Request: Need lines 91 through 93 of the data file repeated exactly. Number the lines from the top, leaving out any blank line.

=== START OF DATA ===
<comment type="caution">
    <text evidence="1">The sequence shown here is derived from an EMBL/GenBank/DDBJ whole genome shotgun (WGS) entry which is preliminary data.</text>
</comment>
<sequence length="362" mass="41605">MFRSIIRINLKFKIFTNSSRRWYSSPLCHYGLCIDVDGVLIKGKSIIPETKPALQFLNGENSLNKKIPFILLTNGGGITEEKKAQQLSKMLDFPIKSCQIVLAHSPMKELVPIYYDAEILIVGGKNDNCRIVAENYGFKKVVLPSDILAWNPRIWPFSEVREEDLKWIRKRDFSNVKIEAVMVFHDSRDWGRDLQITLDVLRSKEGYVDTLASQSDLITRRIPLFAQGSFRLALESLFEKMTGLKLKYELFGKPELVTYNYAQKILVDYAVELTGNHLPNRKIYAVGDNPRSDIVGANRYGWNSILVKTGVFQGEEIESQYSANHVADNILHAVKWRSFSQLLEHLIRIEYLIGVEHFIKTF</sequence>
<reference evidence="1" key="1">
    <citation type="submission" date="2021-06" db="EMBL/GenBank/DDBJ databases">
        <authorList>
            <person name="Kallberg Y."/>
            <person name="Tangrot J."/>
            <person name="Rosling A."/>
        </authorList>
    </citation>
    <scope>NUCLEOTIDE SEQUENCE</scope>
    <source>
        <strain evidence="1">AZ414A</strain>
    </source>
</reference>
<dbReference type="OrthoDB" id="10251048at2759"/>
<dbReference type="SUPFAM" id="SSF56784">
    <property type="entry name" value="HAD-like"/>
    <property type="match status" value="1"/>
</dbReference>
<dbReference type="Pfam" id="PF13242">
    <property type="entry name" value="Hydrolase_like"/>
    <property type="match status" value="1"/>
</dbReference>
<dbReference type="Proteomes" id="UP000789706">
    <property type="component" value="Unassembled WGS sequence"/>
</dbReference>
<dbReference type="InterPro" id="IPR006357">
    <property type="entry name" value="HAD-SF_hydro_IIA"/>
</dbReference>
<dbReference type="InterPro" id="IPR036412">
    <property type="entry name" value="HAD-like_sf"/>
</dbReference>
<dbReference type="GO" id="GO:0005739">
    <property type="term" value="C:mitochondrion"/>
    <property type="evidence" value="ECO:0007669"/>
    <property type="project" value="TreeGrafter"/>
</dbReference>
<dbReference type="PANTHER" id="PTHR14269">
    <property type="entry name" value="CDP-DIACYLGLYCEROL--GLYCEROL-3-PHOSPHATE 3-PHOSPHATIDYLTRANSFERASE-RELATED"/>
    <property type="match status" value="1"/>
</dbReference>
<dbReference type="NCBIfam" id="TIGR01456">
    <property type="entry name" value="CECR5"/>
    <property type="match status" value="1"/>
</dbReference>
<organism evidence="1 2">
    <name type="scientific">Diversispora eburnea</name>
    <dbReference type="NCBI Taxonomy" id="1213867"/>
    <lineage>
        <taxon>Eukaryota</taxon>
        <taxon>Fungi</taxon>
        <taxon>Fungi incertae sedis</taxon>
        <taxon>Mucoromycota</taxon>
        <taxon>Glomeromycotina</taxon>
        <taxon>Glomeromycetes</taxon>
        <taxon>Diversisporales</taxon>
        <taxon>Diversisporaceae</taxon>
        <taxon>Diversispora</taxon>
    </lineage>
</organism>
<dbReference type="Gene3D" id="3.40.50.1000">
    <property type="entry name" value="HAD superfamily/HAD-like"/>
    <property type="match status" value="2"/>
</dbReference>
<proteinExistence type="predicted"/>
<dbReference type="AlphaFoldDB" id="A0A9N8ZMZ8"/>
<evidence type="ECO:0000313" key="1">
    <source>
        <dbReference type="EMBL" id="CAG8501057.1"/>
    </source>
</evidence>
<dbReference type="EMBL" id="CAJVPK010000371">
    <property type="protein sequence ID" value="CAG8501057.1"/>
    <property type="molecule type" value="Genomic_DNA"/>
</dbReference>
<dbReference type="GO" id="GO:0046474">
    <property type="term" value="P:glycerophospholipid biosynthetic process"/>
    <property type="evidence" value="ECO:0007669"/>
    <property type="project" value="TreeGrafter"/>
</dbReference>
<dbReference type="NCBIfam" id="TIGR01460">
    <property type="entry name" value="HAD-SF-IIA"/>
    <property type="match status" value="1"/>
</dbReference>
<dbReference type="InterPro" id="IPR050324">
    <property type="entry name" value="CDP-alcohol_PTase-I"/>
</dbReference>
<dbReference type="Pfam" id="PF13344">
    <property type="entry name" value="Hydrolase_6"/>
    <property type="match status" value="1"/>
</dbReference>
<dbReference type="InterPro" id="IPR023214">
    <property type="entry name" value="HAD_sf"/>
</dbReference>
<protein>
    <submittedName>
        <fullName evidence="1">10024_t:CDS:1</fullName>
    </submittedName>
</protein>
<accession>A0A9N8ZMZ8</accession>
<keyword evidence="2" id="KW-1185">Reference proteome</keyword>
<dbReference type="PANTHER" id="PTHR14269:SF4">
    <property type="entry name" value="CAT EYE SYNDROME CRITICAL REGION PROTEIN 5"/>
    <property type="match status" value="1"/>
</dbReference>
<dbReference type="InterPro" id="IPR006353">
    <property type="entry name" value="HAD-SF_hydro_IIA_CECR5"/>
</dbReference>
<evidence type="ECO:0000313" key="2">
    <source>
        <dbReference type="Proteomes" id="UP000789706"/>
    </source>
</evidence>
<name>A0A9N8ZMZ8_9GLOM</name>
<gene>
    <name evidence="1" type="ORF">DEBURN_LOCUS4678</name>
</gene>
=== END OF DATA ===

<dbReference type="Pfam" id="PF13344">
    <property type="entry name" value="Hydrolase_6"/>
    <property type="match status" value="1"/>